But the poll of 1000 people nationwide suggests that Paul is still not a mainstream national figure. Thirty-nine percent of respondents said they have a favorable view of him, while 30% have an unfavorable view. Even after a well-covered and popular grassroots run for president in 2008, 32% of respondents said they were "unsure" about their opinion of him.
The Rasmussen poll was taken among registered voters nationwide. Not surprisingly, most were unable to form an opinion of Paul's role in the GOP. Just 21% called him a "divisive force" in the Republican Party, while 34% said he represents "a new direction" for the party. Forty-five percent said they weren't sure.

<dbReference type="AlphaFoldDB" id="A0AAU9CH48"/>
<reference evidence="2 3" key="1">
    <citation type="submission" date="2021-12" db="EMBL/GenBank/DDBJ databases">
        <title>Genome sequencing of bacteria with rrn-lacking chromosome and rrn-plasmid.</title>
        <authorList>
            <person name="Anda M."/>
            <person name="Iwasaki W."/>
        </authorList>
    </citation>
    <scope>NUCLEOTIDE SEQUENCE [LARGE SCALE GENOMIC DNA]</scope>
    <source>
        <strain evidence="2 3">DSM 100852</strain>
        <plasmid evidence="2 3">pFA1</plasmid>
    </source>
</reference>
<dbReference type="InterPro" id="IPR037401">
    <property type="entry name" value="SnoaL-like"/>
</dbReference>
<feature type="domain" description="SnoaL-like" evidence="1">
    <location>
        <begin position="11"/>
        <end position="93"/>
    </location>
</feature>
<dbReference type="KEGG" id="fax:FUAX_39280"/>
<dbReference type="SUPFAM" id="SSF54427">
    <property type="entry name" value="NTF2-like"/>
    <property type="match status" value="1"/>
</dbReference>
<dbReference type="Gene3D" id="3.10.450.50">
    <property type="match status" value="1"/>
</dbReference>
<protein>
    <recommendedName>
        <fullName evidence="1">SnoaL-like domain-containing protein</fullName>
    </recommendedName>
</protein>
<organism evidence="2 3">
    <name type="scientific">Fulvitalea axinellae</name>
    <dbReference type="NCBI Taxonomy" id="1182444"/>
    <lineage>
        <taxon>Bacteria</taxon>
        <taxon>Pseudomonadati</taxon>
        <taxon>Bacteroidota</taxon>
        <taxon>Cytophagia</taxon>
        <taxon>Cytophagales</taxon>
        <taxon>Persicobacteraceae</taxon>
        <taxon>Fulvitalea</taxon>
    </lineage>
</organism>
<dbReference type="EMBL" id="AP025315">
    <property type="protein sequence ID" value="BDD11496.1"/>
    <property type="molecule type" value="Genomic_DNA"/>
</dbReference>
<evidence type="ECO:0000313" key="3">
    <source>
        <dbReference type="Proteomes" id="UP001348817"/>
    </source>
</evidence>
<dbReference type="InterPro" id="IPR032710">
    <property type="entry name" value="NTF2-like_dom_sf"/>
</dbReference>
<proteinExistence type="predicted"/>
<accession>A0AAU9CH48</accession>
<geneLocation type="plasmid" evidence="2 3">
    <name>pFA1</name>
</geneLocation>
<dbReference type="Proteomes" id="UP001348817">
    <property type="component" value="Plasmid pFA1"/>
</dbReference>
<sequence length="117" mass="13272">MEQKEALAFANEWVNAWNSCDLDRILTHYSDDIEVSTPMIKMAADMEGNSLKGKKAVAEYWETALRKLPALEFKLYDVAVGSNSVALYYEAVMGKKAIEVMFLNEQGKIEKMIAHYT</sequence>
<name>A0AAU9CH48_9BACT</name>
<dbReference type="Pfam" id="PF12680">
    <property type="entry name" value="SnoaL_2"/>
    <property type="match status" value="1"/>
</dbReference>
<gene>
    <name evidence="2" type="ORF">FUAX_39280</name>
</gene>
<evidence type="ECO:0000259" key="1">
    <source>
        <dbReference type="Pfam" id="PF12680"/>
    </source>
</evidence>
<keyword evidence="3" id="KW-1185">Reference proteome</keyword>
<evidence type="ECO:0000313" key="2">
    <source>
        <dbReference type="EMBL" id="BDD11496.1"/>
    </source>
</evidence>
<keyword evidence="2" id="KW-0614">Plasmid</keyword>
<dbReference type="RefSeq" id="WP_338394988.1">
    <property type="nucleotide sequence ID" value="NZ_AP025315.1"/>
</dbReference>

Should Paul decide to run for president again, the straw poll results suggest he still has the grassroots support to gain at least the level of traction he had in 2008. It's clear that some Republicans are still interested in him, especially with a current Republican field of 2012 candidates that has failed to produce a single breakout star. Still, there's essentially no chance Obama and Paul would ever meet in a general election, despite Paul's recent momentum.